SpaceX rocket launch carrying 88 satellites delayed by a wayward plane

SpaceX postponed the launch of dozens of satellites just seconds before liftoff on Tuesday (June 29) when a wayward plane crept inside the mission’s safety zone. 

A used Falcon 9 rocket was just 11 seconds away from launching 88 small satellites into orbit at 2:56 p.m. EDT (1856 GMT) from Space Launch Complex 40 at Cape Canaveral Space Force Station in Florida when SpaceX called a hold in the countdown. A few minutes later, SpaceX production supervisor Andy Tran said the launch was scrubbed for the day. 

“Hold called due to Range being no-go; teams are setting up for tomorrow’s backup opportunity,” SpaceX wrote in a statement on Twitter. The next launch opportunity is on Wednesday (June 30) at 2:56 p.m. EDT (1856 GMT). SpaceX will have about an hour in which to launch the mission. 

Related: See the evolution of SpaceX’s rockets in pictures 

SpaceX CEO Elon Musk confirmed on Twitter that today’s launch delay was caused by a plane flying inside the launch range perimeter, a keep-out zone around the rocket’s flight path.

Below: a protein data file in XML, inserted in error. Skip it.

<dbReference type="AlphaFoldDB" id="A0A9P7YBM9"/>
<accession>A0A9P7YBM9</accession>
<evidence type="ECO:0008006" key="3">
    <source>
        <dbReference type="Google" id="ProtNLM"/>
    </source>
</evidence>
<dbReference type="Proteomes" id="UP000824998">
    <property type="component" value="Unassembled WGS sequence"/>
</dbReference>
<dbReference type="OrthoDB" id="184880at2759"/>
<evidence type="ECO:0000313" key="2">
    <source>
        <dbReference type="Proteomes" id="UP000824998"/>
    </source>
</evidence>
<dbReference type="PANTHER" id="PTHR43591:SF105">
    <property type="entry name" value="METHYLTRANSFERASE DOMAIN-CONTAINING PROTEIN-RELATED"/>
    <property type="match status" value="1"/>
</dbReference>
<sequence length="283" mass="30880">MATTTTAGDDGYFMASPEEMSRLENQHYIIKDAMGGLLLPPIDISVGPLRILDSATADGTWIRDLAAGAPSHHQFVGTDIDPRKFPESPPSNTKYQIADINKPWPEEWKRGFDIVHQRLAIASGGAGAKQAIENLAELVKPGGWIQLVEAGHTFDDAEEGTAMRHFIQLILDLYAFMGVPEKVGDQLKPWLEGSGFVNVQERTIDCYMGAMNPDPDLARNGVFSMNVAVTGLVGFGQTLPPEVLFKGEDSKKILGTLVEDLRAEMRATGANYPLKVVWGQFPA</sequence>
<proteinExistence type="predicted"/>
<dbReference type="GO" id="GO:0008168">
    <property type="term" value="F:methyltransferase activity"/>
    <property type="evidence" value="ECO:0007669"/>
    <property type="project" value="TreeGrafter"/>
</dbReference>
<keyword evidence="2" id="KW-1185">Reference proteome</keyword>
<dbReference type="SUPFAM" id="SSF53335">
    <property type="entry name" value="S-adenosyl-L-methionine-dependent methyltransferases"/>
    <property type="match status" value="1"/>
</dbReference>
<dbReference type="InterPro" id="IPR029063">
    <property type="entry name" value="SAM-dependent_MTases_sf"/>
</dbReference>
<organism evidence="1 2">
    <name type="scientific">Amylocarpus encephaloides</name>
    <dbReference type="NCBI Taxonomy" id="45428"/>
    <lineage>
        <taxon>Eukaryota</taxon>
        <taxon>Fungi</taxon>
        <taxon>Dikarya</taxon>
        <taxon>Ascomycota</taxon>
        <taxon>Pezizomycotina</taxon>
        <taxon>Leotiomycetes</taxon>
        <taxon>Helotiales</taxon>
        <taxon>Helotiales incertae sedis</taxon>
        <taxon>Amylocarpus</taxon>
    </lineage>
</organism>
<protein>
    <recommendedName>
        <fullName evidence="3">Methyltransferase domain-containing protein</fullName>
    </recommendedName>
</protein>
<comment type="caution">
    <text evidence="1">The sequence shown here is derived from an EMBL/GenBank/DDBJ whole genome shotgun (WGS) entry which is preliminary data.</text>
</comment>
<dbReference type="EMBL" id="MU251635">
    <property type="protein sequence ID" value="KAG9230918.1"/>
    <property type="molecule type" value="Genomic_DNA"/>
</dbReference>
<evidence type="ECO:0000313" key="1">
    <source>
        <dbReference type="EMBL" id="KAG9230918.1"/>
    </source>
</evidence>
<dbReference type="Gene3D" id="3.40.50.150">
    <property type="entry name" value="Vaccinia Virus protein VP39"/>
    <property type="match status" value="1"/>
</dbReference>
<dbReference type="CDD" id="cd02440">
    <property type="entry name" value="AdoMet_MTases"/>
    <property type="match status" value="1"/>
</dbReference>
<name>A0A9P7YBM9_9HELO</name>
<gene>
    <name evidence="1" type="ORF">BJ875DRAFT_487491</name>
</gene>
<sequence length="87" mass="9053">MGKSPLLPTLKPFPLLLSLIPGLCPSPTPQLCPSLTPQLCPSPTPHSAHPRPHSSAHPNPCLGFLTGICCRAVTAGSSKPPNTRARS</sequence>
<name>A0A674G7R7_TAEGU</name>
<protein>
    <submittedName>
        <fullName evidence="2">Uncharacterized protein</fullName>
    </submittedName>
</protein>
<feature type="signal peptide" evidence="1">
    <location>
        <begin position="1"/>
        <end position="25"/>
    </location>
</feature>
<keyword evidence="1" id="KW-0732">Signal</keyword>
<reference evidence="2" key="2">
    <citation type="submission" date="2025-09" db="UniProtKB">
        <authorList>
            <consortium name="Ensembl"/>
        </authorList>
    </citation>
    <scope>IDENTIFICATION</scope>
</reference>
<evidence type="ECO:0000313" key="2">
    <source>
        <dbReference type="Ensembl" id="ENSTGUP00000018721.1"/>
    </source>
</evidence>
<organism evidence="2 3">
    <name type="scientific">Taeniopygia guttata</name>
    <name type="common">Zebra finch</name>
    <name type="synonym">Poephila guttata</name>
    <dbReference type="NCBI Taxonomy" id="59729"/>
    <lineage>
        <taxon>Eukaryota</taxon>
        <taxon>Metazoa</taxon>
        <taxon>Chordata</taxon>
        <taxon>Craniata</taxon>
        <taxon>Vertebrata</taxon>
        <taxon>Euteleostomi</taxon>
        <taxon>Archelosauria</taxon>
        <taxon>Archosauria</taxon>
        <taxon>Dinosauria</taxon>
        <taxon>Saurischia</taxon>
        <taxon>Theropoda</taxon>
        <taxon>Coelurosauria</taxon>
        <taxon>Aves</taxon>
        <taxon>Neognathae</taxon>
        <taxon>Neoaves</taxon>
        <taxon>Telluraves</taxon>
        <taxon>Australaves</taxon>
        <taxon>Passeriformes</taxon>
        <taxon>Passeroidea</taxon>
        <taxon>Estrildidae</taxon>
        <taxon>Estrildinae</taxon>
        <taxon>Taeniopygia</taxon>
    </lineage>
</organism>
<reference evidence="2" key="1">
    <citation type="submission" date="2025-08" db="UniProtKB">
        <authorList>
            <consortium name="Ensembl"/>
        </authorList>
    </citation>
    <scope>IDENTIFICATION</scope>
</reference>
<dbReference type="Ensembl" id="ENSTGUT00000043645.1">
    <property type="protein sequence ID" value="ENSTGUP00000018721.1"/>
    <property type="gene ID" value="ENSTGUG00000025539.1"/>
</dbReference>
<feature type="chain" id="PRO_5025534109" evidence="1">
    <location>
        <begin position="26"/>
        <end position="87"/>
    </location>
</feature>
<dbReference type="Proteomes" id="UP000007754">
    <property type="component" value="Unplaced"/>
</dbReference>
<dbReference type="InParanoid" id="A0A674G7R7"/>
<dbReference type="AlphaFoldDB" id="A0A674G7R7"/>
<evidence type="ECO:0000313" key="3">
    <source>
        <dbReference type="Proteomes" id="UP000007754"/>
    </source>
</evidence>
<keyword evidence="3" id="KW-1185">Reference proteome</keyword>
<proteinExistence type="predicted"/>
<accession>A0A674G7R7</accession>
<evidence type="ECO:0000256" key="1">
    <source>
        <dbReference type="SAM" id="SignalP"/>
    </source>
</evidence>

“Unfortunately, launch is called off for today, as an aircraft entered the ‘keep out zone,’ which is unreasonably gigantic,” Musk wrote on Twitter in an apparent lament about the restrictive regulations for launch range safety. “There is simply no way that humanity can become a spacefaring civilization without major regulatory reform. The current regulatory system is broken.”

Today’s launch by SpaceX would have sent 88 satellites into orbit on the company’s Transporter 2 rideshare mission. It consists of three SpaceX Starlink internet satellites and 85 small payloads for a wide variety of customers, including Satellogic, the U.S. Defense Advanced Research Projects Agency (DARPA) and the U.S. Space Development Agency, Swarm, Spire, Spaceflight Inc. and Loft Orbital, according to a SpaceX overview.

The mission is SpaceX’s 20th flight of 2021 and will mark the eighth flight for this particular Falcon 9 first stage. Half of the rocket’s clamshell-like payload fairing has also flown in space before.

Space.com contributor Amy Thompson contributed to this report from Cape Canaveral, Florida.

Email Tariq Malik at tmalik@space.com or follow him @tariqjmalik. Follow us @Spacedotcom, Facebook and Instagram.

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